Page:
John Christofides is a Principal Clinical Scientist with the Epsom and St Helier University Hospitals NHS Trust based at the Specialist Biochemistry lab at West Park Hospital, Epsom in Surrey. Apart from Vitamin D the author’s other interests include metabolic disorders associated with the porphyrias, neuroendocrine tumours and fatty acids, as well as providing an analytical service to the mental health services in the detection of drugs of abuse. These varied interests have provided opportunities for lecturing and supervising undergrad and postgraduate student projects whilst also maintaining a modest flow of papers, posters and two book chapters.
The author developed an interest in vitamin D after setting up an in-house assay in the mid 1980s predating the introduction of commercial kits by several years. This service has grown from a dozen requests a week to over 10,000 requests from his laboratory a year.
As a student the author worked in the private sector as an analytical chemist but has worked in the NHS since 1976 preferring to use his skills to develop tests and interpreting test results to help clinicians arrive at a diagnosis when dealing with a sick patient. Advising the press, John provides a public service and explains how three quarters of the UK population has vitamin D deficiency during winter and spring and that elderly and immobile people are dangerously deficient all year round.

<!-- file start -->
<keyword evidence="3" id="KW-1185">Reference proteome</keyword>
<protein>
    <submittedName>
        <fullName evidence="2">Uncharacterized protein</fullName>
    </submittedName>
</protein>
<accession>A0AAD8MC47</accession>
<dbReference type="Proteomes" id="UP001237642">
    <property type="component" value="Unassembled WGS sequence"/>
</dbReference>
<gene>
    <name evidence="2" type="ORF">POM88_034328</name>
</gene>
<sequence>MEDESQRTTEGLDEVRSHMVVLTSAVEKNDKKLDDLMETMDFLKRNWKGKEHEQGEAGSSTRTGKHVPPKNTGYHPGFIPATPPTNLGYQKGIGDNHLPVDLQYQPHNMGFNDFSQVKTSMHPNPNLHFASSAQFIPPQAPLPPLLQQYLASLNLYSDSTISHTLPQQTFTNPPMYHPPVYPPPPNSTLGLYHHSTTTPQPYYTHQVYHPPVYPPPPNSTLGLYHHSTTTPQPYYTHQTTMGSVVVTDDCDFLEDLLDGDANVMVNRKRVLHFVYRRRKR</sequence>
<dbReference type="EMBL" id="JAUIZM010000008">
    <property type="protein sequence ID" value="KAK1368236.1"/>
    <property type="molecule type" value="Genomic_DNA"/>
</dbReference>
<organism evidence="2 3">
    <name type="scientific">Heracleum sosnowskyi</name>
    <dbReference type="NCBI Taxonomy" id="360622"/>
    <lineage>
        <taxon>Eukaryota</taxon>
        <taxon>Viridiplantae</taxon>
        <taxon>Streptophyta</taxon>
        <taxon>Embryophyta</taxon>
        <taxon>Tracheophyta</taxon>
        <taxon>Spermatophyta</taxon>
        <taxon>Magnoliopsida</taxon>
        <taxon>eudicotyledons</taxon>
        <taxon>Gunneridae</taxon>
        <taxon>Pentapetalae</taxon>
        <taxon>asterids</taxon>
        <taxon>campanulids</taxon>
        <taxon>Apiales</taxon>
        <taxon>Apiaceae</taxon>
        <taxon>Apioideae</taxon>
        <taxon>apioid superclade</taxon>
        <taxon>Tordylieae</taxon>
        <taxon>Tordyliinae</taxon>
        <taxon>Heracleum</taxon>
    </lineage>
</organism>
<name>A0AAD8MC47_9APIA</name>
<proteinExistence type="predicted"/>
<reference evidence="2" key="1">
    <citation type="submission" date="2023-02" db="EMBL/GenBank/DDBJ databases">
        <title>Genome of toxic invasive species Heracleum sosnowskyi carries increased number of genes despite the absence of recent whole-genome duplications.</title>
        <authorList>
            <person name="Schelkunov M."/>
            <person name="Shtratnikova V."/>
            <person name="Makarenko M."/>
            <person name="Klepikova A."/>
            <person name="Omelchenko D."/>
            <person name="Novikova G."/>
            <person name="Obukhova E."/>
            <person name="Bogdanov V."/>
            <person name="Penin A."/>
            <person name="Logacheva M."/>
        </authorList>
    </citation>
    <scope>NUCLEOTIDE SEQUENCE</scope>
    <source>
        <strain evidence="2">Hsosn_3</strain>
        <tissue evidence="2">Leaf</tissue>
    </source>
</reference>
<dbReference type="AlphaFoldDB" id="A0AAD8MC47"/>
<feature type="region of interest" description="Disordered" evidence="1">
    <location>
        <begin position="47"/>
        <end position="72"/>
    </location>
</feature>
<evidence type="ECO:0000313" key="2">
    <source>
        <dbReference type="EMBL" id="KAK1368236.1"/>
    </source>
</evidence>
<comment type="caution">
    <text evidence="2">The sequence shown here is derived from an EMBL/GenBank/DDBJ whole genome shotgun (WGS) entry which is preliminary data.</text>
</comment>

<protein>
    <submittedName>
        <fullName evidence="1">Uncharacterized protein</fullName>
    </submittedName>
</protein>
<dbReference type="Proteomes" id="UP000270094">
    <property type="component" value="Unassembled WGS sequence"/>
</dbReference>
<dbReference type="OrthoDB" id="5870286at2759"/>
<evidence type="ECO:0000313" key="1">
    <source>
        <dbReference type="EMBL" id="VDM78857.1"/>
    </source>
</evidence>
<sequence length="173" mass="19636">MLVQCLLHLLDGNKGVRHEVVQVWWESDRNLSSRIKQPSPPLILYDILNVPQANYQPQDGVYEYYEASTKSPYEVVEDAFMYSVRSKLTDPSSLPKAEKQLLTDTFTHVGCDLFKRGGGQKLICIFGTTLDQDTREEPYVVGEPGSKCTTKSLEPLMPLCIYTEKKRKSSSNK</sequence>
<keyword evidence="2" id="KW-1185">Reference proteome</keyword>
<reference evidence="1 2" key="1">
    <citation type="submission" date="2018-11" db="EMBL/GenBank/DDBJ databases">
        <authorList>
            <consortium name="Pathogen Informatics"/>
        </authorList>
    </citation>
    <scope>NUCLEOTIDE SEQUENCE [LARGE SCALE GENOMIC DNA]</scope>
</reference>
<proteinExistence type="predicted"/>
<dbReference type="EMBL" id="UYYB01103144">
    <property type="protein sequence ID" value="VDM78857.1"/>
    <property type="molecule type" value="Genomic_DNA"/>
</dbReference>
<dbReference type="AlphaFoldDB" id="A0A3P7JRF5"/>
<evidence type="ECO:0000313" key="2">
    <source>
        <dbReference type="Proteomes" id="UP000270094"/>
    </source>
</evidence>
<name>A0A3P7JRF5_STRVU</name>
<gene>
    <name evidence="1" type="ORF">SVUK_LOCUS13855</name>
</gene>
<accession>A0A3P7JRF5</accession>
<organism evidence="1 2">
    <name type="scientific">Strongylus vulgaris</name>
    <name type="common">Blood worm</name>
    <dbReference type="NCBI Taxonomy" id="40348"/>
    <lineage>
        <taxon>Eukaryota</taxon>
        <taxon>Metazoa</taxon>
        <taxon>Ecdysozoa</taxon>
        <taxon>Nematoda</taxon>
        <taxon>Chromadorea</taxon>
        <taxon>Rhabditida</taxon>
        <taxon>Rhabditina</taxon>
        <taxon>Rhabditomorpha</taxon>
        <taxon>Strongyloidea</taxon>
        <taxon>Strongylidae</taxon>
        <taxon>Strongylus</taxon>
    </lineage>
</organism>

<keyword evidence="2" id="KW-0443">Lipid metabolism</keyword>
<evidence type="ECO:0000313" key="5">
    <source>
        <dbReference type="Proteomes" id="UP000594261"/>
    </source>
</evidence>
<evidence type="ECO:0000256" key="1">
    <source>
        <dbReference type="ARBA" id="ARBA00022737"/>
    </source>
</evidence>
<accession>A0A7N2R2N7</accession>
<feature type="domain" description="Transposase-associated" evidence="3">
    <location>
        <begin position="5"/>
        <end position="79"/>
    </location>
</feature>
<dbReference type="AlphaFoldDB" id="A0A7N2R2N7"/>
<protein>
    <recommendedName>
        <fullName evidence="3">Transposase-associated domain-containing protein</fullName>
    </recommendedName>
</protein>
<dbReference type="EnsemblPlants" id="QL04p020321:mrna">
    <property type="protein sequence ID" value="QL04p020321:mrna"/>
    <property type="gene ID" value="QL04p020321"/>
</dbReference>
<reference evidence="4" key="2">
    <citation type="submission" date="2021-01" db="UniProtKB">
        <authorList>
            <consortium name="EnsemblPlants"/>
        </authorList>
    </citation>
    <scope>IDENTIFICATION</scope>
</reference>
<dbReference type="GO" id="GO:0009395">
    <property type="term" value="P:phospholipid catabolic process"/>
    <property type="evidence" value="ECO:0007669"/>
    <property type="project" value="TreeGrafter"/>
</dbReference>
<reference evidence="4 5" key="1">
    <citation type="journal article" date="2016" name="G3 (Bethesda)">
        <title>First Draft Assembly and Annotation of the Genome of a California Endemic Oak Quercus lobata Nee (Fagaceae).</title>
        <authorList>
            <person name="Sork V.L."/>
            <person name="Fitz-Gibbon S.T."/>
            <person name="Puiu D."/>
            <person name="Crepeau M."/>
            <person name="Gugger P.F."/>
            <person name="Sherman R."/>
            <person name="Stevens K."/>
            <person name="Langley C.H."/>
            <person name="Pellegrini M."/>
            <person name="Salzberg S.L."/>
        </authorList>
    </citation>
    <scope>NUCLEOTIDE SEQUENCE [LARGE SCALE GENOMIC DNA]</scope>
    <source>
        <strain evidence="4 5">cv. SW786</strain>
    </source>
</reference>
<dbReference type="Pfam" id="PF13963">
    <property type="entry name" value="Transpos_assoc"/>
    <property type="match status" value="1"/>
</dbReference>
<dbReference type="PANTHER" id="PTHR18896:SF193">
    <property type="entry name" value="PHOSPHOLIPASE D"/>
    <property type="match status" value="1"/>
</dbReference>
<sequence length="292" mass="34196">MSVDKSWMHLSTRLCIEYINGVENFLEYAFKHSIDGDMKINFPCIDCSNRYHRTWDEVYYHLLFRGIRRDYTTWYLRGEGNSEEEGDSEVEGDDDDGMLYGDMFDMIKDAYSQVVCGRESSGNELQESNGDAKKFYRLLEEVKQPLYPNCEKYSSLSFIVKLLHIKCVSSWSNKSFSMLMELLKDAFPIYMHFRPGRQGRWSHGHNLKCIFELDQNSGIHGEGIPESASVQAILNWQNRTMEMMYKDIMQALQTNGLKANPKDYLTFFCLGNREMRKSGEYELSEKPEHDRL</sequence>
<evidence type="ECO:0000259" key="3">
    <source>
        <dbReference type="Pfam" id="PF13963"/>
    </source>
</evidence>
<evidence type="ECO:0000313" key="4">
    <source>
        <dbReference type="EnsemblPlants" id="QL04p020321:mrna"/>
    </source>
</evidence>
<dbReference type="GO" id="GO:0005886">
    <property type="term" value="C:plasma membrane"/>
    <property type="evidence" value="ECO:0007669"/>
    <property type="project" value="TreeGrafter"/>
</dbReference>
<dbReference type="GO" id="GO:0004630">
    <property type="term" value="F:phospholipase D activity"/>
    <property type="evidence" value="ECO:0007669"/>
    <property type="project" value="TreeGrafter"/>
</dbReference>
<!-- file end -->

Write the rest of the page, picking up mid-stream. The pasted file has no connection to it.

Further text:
Diagnosing nutritional vitamin D deficiency is done by measuring the combined 25-hydroxycholecalciferol plus 25-hydroxyergo-calciferol in blood. Interpretation of an adequate blood level has changed in opinion over the last 10 years but a consensus has now been reached allowing clinicians to diagnose and treat various degrees of insufficiency and dangerous deficiency.
My interest in food supplements and vitamins has suggested that people on normal diets may be wasting their money on food supplements or so-called 'superfoods' other than vitamin D itself. It is probably one of the very few vitamins where scientific evidence conclusively shows the benefit of boosting our vitamin D blood levels with supplements, especially during the winter months when natural sun stimulation is inadequate.
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